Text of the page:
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Posts Tagged ‘asthma’

A change in perspective is worth 80 IQ points.  (Alan Kay)

I awaken from a short evening nap on the couch at my brother-in-law’s house. I can’t breathe. One inhalation of albuterol, two. Desperate, wheezy attempts to get air out of my lungs.

“Should I take you to the ER?” my husband asks.

We are six hours from home. The ER could be one mile away or as far away as Mercury. I don’t know. Finally, a pause between coughs. Water. More water.

I decide I will make it through the night. My brother-in-law escorts me to the most efficient air-conditioned room. My sister-in-law sleeps on the floor. I remain in a recliner I can’t adjust with a fractured right hand in a brace. My sister-in-law maneuvers the chair up and down as I need it, even for my nighttime bathroom trips. She needs to leave for work at eight in the morning, yet is willing to help me.

My wheezing doesn’t stop, but it doesn’t reach a critical level. I have no idea how much time lapses between albuterol rescue inhalations.

A frightening scene? Maybe. However, my in-laws are close-by. Jay is in a room next door. Love lives here. It fills me. Night will not give up a single hour of darkness. Yet, light survives. In hearts and minds.

A trip to Urgent Care. Antibiotics. Prednisone. More waiting to be the full me I recognize.

To breathe freely.

To turn the key in my car’s ignition with my right hand.

To sign Stinky, Rotten Threats, Book Two in the Star League Chronicles, now available, with a signature that doesn’t look as if I were pretending to wield an electric saw struck by lightning.  

To cut my own sandwiches.

To celebrate the ordinary.

The magic available in fantasy doesn’t exist on the everyday plane. The magic available inside the human spirit has power. It changes perspective. I’d like to say my IQ is 80 points higher because I learned to accept and appreciate care.

More likely, I’m simply a lot happier.

The same flower, in darkness and in light

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There is no such thing in anyone’s life as an unimportant day. (Alexander Woollcott)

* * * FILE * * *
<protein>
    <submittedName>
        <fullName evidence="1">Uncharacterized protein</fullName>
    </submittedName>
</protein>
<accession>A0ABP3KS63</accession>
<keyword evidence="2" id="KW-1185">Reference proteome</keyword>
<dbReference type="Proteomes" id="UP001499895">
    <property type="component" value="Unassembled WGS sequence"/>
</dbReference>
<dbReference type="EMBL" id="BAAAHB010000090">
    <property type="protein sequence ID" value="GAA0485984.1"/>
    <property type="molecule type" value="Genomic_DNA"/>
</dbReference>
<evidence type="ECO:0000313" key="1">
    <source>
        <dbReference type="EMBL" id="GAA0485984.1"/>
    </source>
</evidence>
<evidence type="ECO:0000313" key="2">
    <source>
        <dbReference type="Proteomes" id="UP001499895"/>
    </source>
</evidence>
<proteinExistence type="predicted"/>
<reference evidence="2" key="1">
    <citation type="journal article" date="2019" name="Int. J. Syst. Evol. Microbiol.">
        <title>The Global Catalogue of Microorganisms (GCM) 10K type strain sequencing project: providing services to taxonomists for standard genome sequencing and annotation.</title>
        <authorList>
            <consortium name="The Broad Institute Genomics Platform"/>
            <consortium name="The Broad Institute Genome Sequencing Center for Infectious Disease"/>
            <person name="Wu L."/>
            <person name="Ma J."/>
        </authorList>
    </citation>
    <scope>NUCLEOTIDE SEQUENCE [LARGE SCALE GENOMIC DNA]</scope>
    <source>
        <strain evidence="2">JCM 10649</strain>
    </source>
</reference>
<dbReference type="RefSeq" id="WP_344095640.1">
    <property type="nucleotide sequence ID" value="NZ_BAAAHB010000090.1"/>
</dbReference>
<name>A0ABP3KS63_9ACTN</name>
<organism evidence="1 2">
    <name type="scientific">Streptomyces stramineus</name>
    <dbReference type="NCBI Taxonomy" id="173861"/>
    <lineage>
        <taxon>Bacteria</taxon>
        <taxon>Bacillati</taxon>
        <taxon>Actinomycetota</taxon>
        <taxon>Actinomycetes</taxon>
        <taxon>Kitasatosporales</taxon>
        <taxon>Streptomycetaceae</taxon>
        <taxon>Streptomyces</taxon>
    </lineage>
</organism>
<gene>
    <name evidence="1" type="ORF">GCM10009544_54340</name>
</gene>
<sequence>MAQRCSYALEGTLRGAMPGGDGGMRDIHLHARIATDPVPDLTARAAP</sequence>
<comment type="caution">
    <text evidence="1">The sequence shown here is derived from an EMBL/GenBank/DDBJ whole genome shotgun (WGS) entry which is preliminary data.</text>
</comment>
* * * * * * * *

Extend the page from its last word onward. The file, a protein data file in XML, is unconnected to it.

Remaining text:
Ordinarily quiet and I get along like cake served with ice cream. However, I’d rather be at my aerobics class. Unfortunately, my breathing sounds as if my lungs were tossing pebbles at one another. After a while those pebble turn into stones and they sting. This isn’t the best time for lively exercise. Left kick, right kick, mamba, turn, and wheeze. Besides, my cough could scare off a class of battle-trained marines.

Since the monster wheeze responds only to steroid treatment I am now faced with the steroid monster’s side effects. I have the attention span of a two-year-old who has devoured half a bag of candy, and I probably won’t sleep much for the next twelve days. However, breathing is not generally considered an extra.

Okay, Ter, focus. How can I do that when one-thing-at-a-time feels as possible as collecting a foot of snow in a thimble?

First, drain that coffee and switch to herbal tea for heaven’s sake! Then try one task that requires physical effort—but not too much since my mind may think I’m marathon-ready. My body will balk.

Ah yes, one small section of an untidy cabinet. Face it, girl. Only one portion of cabinet. Slowly. Yeah, I know buzzed-on-prednisone brain, you also want to write an entire synopsis, make your Christmas presents, scrub the floors, finish this blog, annihilate every cob web in the house, and do laundry…all before your husband comes home from that beloved exercise class and the grocery store. Oh, and you will check your e-mail 47 times in between.

Right. Maybe that’s not the most efficient plan.

After that one reorganized section looks decent, I notice there’s a spill in the microwave. My actions snowball, with only one, okay two stops to check e-mail. As I struggle to keep my thoughts under control and lungs working properly, I think about the difficulties other people face. My husband is reading, “The Reason I Jump,” by Naoki Higashida. When Jay is finished he has promised to let me read it. When he comes home from class and the store he tells me he is ready to share the book.

I turn to David Mitchell’s Introduction and I’m lost in words, in pages, in this world opened by a boy born in Japan in 1992. This story explains the autistic world. It isn’t what an observer sees; it is as different as the interior and exterior of a locked cabinet, a wrapped gift, or a capped unlabeled bottle. Seeing the actions of an autistic person doesn’t tell what happens inside.

Day dissolves into dusk and I continue to read, needing to pause once for a drink of water and once for an inhaler break. Naoki answers questions that appear almost rude, with style and grace. He is thirteen. He cannot speak. He uses an alphabet board. Not all autistic people are alike any more than all people are alike.

One experience Naoki relates concerns listening to others instead of looking at them. Eye contact is too overwhelming. He sees with his ears and that is sufficient stimulation. Thanks to Naoki for helping me to focus, using my heart, paying attention to someone else instead of my own petty miseries.

Here is the Amazon link to his incredible and beautiful story: http://www.amazon.com/Reason-Jump-voice-silence-autism-ebook/dp/B00BVJG3CS/ref=sr_1_1?ie=UTF8&qid=1384473869&sr=8-1&keywords=the+reason+i+

walking in someone else's shoes

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